Winfred Rembert: Amazing Grace
January 27, 2013 - March 17, 2013Hodge Galleries
In more than 40 works on tooled leather—stretched, stained, and etched—Winfred Rembert constructs scenes from the rural southern town in Georgia, where he was born and raised, and peoples it with characters working the fields, joyous at church meetings, and enjoying its pool hall, jazz club, and café. His images are alive with figures and color, and dense with pattern. Some, more somber, convey the strife and grief of his own experiences of a near lynching and prison life.
Growing up in the South in the 1950s, Rembert did backbreaking labor in the cotton fields. As a young man, he was arrested during a 1960s civil rights march and survived a near lynching. While serving a seven-year sentence, he learned to make pattern and design on leather by watching a fellow inmate make tooled leather wallets. Years later, adding color to tanned leather, Rembert depicted moments from his life and conjured a world of incredible brutality and close personal ties. The exhibition's riveting themes include his Cotton Field series, where cotton balls snake relentlessly through rows of toiling field hands: Rembert said, "Curved [cotton] rows make a beautiful pattern. But as soon as you start picking, you forget how good it looks and think how hard it is. There just isn't anything you can say about cotton that is good."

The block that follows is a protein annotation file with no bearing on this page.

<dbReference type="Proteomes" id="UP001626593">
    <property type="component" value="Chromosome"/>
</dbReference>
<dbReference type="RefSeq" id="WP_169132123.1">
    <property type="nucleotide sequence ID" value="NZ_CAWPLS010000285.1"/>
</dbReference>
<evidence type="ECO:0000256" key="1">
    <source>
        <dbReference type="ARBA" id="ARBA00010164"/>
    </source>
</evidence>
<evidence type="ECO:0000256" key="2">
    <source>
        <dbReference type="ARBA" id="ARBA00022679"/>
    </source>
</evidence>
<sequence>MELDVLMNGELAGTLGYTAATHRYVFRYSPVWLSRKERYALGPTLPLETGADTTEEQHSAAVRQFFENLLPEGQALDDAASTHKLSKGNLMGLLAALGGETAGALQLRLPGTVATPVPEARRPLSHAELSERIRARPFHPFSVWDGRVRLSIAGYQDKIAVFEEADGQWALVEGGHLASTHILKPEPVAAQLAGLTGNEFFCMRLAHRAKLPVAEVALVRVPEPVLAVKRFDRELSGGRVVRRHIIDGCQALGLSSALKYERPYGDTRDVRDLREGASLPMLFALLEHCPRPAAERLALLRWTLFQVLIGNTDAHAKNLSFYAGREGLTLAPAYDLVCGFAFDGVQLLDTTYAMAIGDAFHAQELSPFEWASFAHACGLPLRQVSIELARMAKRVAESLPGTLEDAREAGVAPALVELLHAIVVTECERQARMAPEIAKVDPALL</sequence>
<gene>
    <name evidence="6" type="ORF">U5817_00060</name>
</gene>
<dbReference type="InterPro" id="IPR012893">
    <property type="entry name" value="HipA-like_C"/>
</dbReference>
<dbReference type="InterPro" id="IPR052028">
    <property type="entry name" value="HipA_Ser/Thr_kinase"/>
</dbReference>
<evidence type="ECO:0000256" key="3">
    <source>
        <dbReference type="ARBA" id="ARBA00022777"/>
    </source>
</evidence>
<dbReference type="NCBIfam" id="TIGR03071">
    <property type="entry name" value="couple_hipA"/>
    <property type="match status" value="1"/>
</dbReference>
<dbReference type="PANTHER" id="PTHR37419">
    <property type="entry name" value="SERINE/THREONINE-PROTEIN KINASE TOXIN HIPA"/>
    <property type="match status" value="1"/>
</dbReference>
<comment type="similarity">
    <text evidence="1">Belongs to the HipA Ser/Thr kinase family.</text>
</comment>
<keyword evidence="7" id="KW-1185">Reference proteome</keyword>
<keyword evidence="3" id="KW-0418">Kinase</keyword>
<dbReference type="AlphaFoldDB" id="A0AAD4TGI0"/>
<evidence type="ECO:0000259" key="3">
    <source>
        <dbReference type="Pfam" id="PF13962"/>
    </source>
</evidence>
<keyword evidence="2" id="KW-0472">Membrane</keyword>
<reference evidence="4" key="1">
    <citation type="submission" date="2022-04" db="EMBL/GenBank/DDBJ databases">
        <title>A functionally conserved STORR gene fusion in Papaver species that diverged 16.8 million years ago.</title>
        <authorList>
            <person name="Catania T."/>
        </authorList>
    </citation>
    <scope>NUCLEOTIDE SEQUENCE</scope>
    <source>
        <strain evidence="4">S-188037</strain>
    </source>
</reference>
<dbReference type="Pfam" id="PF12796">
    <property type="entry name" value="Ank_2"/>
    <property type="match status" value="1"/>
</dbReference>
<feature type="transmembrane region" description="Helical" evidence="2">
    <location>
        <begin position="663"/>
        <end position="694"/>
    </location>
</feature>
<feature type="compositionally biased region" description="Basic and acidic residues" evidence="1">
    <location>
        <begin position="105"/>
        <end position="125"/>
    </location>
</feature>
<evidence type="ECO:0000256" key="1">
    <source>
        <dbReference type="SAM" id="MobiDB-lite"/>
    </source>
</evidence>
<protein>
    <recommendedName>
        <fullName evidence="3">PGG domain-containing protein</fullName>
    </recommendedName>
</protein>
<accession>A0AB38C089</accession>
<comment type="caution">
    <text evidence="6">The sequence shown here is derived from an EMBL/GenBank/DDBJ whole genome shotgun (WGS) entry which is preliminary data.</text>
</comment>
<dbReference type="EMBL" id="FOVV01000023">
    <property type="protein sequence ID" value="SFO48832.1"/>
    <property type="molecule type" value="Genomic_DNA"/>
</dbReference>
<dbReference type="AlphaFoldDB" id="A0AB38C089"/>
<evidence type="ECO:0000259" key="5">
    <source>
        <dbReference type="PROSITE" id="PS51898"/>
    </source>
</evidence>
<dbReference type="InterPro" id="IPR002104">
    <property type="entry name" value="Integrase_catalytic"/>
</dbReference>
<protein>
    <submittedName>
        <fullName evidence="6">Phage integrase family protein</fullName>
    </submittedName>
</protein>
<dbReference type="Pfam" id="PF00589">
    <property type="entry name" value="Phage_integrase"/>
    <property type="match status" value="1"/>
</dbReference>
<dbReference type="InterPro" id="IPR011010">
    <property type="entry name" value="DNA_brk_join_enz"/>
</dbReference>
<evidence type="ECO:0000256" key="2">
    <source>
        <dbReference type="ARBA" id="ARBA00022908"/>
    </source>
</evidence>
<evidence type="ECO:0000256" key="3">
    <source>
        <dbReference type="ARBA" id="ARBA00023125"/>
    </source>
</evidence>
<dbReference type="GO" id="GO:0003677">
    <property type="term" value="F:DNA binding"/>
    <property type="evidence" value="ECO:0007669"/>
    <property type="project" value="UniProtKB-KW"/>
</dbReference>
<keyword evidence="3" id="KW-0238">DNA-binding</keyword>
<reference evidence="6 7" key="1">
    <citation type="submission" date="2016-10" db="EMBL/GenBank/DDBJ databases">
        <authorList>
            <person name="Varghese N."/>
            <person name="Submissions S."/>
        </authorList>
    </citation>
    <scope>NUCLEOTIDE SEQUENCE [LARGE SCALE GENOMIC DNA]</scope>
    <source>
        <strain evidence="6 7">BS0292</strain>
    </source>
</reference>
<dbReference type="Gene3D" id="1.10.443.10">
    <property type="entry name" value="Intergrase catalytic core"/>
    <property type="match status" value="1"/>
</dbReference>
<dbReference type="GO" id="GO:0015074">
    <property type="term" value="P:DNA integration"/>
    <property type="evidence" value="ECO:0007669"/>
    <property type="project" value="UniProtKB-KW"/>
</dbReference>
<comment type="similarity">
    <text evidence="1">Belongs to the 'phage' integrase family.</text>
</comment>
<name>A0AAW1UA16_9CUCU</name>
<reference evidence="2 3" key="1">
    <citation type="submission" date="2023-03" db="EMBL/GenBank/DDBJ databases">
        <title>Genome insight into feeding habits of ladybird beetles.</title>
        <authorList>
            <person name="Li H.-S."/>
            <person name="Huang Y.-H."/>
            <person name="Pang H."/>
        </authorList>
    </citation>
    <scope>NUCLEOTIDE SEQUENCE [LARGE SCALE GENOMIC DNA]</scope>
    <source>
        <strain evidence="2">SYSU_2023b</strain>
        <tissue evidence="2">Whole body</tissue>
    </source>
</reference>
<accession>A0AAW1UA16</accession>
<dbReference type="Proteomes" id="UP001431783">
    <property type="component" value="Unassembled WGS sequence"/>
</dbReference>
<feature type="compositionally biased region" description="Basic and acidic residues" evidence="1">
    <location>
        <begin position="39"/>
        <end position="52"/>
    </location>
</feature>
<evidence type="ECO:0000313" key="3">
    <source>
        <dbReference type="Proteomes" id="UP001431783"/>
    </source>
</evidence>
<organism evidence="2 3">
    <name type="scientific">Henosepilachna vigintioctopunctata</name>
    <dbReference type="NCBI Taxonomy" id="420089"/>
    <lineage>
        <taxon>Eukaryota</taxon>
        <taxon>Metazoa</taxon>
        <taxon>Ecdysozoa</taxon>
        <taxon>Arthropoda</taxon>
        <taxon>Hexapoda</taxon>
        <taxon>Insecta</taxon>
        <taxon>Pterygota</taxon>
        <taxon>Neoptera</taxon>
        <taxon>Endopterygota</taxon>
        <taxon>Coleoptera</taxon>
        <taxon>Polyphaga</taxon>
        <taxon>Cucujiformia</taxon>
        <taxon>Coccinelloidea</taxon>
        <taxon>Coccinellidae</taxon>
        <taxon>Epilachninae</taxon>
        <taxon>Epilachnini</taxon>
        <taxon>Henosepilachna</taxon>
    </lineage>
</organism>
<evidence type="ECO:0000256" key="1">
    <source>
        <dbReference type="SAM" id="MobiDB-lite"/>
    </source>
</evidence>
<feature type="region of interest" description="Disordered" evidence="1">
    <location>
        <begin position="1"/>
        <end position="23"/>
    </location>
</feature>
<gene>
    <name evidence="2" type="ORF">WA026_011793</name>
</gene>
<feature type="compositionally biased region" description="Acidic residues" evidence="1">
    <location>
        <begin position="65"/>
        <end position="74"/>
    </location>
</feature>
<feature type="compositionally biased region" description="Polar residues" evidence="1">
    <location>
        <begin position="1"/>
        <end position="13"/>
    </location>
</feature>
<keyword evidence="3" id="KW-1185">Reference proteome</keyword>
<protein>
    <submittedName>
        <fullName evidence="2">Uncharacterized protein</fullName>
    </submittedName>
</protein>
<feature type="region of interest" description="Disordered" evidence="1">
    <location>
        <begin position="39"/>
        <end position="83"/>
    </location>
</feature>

Winfred Rembert: Amazing Grace is the first major museum exhibition dedicated to this remarkable mid-career, self-taught artist. This exhibition emphasizes the dramatic, overtly biographical nature of Rembert's work, combining artistic inspiration with documentation of some of the most tumultuous moments of Civil Rights-era history.
Organized by the Hudson River Museum
This exhibition is sponsored by